Geopolitical Notes From India
M D Nalapat
Since 1948, the year when Israel was reborn in the sands of the desert, the IDF (Israel Defence Forces) and the US have been the twin guarantors of its security, and neither has let the country down. The sharp rise in prices of petro-products as a consequence of the Arab oil embargo following the 1973 conflict hurt the economy of Israel, but did no damage to that of the US. On the contrary, oil companies based in the US gained immensely from the rise in prices, just as they did during the years when George W Bush was President of the US. Bill Clinton had unlocked the doors to corporate greed by doing away with Glass-Steagal and other regulations designed to avoid speculation and profiteering, and the successor (Bush) administration made the path to riches even easier.
From the 1990s onwards, the US has become a more and more unequal society, where the richest gain at the expense of the rest of the population. In his second term, when Hillary Clinton was no longer the decisive force in his Cabinet, President Barack Obama sought to bring back social justice to an extent, especially through the Affordable Care Act. However, the hyper-rich in the US are similar to their counterparts in Switzerland or in India or China, and resent any expenditure that is not lavished on themselves. In particular, they have contempt for the poor, believing that poverty is self-inflicted the way certain social diseases are. As a reaction to their country’s first African-American President, poor whites across the US voted for Donald John Trump, who made no secret of the fact that his retinue was made up of individuals who were white and male.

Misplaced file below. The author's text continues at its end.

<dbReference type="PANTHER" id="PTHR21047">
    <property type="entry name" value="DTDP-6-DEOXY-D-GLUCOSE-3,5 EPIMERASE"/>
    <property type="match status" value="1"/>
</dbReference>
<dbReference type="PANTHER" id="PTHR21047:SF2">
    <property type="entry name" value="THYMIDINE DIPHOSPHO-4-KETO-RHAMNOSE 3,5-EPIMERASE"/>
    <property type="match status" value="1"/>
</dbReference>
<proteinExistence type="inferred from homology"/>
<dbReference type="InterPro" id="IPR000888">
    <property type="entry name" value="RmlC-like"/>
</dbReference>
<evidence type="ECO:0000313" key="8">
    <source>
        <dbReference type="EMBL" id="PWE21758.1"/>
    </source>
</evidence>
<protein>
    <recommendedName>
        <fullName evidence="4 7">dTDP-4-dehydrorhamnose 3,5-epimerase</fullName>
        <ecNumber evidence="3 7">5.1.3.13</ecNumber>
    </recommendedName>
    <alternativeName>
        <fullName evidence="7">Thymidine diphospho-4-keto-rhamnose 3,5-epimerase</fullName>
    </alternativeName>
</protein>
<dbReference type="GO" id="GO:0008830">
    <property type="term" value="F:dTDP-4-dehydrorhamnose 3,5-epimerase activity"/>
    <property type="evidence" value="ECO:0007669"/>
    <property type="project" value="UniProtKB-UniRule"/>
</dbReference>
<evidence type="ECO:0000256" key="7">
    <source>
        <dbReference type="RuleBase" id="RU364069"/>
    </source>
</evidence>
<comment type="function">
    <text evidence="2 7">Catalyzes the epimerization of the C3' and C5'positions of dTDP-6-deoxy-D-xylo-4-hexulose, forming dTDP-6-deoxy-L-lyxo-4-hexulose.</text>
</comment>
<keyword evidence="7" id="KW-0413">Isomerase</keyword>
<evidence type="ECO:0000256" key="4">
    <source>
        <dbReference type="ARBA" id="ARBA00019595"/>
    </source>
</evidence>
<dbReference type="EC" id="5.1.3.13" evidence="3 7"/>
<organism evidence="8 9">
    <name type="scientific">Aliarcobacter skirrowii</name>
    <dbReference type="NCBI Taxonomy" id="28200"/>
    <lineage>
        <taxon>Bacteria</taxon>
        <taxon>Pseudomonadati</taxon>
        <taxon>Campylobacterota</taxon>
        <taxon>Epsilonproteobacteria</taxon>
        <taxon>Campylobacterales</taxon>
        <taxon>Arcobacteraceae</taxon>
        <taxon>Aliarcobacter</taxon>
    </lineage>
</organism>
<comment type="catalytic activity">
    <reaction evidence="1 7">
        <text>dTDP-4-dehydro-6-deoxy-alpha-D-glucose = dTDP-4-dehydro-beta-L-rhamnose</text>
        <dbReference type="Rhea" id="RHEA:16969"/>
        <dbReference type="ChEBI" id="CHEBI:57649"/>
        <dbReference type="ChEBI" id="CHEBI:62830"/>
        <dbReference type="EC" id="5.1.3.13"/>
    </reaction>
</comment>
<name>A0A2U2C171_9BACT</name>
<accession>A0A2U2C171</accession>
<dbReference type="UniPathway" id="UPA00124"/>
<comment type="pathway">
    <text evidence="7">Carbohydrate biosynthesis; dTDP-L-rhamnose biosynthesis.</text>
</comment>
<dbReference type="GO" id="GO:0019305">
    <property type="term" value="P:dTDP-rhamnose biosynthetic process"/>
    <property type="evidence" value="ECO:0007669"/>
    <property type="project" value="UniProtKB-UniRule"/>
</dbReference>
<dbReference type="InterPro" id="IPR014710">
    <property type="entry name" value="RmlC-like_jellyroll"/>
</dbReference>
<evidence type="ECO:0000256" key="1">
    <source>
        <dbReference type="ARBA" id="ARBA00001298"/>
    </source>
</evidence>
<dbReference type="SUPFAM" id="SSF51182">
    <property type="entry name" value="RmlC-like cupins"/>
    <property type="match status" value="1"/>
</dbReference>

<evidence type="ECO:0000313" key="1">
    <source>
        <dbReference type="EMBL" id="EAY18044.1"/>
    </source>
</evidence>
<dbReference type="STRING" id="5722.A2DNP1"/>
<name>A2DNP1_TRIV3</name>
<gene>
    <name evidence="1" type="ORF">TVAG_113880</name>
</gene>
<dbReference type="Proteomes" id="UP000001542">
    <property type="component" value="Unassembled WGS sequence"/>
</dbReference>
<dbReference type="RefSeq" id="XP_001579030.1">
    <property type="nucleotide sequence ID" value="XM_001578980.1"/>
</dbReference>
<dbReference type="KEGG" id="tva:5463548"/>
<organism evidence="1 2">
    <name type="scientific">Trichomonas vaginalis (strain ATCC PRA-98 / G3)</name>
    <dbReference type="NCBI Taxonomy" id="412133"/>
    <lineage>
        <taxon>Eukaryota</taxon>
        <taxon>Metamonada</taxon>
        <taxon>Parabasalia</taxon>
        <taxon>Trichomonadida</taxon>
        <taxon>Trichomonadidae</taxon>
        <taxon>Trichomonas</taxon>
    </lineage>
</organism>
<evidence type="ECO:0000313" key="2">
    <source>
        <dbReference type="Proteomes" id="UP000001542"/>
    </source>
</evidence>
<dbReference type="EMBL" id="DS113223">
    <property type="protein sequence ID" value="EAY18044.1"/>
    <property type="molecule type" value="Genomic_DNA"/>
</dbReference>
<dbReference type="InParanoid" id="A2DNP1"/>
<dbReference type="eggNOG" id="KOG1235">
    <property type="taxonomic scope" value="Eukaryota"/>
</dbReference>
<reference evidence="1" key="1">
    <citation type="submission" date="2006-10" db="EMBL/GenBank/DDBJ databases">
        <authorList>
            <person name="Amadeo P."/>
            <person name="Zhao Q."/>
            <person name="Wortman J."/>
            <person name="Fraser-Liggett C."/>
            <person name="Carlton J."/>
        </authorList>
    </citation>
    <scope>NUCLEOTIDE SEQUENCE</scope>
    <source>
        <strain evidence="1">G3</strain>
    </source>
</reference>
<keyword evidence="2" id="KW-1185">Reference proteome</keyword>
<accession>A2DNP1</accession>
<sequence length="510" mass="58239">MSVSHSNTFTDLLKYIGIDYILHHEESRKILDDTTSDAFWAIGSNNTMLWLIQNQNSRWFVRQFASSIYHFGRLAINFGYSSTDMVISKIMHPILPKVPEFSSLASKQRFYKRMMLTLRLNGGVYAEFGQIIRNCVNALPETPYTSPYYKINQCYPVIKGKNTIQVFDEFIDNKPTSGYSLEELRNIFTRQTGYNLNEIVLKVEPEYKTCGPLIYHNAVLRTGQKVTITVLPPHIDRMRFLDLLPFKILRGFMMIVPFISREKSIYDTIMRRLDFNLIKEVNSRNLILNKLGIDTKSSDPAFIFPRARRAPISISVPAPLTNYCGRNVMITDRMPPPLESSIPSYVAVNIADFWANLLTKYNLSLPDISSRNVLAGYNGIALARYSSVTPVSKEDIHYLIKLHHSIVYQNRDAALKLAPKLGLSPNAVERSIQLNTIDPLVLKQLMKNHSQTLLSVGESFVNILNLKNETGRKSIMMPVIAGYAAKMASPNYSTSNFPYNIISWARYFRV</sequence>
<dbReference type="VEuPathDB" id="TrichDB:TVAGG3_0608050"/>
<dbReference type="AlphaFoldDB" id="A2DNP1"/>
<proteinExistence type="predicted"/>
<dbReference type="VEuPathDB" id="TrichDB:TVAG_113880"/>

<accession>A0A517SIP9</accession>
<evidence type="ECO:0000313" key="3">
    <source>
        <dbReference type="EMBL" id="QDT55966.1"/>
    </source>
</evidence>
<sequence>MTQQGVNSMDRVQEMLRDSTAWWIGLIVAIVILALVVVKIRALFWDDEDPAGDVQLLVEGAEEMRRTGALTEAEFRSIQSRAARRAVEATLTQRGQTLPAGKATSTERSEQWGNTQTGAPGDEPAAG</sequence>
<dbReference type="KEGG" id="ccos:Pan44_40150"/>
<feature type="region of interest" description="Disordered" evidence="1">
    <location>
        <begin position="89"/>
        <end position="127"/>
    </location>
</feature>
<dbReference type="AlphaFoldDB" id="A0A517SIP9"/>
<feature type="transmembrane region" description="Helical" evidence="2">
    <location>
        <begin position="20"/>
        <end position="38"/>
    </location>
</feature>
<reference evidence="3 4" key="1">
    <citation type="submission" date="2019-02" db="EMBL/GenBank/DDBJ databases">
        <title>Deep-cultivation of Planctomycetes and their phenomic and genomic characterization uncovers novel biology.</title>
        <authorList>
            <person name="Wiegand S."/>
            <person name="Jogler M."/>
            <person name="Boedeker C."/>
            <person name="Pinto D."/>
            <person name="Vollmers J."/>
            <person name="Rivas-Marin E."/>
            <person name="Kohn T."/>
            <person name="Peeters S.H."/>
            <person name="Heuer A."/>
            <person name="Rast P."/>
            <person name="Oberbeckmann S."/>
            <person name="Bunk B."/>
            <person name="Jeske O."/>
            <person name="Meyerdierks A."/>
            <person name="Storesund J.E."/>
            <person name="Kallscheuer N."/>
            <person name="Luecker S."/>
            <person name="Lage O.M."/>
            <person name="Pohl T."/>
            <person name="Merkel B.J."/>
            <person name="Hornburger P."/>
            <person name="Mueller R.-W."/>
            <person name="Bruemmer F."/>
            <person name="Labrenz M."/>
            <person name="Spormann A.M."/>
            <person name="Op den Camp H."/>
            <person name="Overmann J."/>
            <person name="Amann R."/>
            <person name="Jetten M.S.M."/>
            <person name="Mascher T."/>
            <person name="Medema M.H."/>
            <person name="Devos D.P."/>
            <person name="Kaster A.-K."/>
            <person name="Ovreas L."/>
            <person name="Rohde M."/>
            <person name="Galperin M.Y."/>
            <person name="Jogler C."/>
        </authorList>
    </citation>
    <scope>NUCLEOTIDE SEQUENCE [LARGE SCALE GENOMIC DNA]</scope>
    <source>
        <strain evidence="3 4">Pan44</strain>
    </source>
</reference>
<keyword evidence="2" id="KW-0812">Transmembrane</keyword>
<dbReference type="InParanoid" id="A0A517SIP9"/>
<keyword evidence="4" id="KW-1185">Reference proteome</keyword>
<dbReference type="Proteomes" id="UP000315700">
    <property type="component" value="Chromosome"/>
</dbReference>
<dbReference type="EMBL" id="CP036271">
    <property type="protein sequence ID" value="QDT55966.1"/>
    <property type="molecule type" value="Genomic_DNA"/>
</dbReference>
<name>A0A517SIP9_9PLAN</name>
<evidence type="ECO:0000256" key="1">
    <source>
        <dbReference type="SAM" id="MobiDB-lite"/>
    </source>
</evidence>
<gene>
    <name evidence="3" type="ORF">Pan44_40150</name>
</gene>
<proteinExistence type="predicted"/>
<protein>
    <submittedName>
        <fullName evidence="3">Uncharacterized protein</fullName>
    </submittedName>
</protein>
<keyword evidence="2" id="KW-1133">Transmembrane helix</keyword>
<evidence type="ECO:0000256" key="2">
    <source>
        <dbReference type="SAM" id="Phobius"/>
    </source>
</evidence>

Of course, after getting elected, Trump has placed a few non-whites in key positions, including Federal Communications Commission boss Ajit Pai and UN Ambassador Nikki Haley, besides appointing Ben Carson to his Cabinet. However, the budget proposals outlined by President Trump are certain to ensure a runaway victory for the Democratic Party in the 2018 election cycle, given that they follow the Chicago School model of taking benefits away from the poor in order to lower taxes on the rich. Just as Prime Minister Narendra Modi needs an annual growth rate of 12% in India to ensure that the bulge in the jobless gets absorbed into the labour market, President Trump needs a growth rate of 4% to avoid large-scale civil unrest as a consequence of the tax cutting, welfare reducing measures designed by the super rich and hyper rich individuals he has chosen to include in his team, where the only key players who are not millionaires are the former military personnel the new Head of State has appointed to his Defence and National Security team.